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Building on existing research examining customers’ complaints about service experiences, this study examined restaurant consumers’ episode-specific reactions to service failures. In the first stage of this work, restaurant patrons were asked to describe a recent service experience where they complained about some element of the service they received. From these statements a coding scheme was developed to classify the consumers’ qualitative descriptions of the service episodes where they experienced a service failure and remedy. The consumers’ reports addressed three issues:(a) the issue that triggered the complaint, (b) the complaint remedy further broken down on two dimensions based upon the degree of correction and whether the remedy produced a positive or negative outcome, and (c) how (and if) the service failure and remedy influenced repatronage intentions. Following the content analysis and the coding of the critical incidents, logistic-regression analyses revealed that the extent to which a service failure is corrected is important to customer satisfaction and satisfaction with a specific service remedy is connected to a consumer’s desire to return to the restaurant.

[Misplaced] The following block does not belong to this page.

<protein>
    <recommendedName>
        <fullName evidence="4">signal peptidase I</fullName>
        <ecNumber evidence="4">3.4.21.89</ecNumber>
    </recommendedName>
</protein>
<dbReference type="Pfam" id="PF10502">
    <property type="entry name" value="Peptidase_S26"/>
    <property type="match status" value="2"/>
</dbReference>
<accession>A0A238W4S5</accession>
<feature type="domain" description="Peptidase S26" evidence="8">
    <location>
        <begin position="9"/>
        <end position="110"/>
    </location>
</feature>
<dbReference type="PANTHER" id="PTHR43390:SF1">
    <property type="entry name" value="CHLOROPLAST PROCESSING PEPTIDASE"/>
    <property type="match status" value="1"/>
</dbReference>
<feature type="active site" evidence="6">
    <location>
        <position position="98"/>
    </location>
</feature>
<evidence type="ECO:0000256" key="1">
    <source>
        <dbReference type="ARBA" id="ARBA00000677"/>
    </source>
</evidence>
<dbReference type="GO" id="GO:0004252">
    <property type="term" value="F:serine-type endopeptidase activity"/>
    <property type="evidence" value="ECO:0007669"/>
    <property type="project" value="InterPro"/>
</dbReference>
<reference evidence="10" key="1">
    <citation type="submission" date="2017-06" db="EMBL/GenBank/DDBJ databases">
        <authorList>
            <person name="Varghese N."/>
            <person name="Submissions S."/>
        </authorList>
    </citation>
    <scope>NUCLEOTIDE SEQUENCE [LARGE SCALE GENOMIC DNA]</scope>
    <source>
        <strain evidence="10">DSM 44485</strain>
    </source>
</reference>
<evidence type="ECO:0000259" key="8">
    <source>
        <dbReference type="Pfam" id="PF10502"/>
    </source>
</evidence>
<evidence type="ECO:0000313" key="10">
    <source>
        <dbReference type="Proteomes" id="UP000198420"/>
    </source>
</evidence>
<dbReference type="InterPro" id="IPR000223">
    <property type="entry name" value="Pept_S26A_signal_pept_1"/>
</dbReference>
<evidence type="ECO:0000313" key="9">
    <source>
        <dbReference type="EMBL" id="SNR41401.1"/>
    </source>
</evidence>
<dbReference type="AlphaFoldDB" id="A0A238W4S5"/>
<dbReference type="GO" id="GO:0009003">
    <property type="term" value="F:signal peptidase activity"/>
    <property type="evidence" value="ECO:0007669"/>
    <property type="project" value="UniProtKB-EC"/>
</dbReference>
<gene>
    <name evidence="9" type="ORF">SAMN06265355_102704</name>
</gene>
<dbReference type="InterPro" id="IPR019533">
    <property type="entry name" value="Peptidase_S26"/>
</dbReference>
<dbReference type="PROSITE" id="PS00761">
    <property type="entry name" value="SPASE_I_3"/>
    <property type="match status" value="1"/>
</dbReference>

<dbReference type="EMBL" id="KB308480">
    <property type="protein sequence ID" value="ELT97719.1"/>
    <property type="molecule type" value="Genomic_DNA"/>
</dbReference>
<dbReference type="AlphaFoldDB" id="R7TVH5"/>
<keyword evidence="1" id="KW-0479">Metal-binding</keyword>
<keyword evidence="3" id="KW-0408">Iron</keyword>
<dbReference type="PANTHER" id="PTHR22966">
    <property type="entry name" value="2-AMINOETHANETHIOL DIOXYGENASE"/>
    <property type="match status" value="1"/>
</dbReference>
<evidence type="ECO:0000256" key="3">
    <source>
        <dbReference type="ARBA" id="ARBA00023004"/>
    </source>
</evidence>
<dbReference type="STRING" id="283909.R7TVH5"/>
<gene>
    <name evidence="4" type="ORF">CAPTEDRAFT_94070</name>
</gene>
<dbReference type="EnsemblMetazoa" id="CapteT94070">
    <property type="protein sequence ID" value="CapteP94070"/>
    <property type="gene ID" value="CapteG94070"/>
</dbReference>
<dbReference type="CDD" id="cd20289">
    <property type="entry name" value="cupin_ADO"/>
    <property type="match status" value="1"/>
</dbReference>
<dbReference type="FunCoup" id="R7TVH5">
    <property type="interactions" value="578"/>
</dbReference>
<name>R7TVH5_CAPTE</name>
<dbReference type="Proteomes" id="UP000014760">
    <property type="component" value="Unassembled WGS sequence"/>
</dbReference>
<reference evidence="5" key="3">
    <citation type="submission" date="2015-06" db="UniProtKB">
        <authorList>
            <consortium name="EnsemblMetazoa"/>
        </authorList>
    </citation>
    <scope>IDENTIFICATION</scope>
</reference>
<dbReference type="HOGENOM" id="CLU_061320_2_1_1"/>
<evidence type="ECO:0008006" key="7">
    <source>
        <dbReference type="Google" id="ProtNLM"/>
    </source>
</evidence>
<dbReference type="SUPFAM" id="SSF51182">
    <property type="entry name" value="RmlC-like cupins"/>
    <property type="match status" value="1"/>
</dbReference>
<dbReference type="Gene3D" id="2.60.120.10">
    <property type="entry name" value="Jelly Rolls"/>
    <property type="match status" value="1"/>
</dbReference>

Required Publisher Statement
© SAGE. Final version published as: Susskind, A. M. (2005). A content analysis of consumer complaints, remedies, and repatronage intentions regarding dissatisfying service experiences. Journal of Hospitality & Tourism Research, 29(2), 150-169. doi:10.1177/1096348004273426
Reprinted with permission. All rights reserved.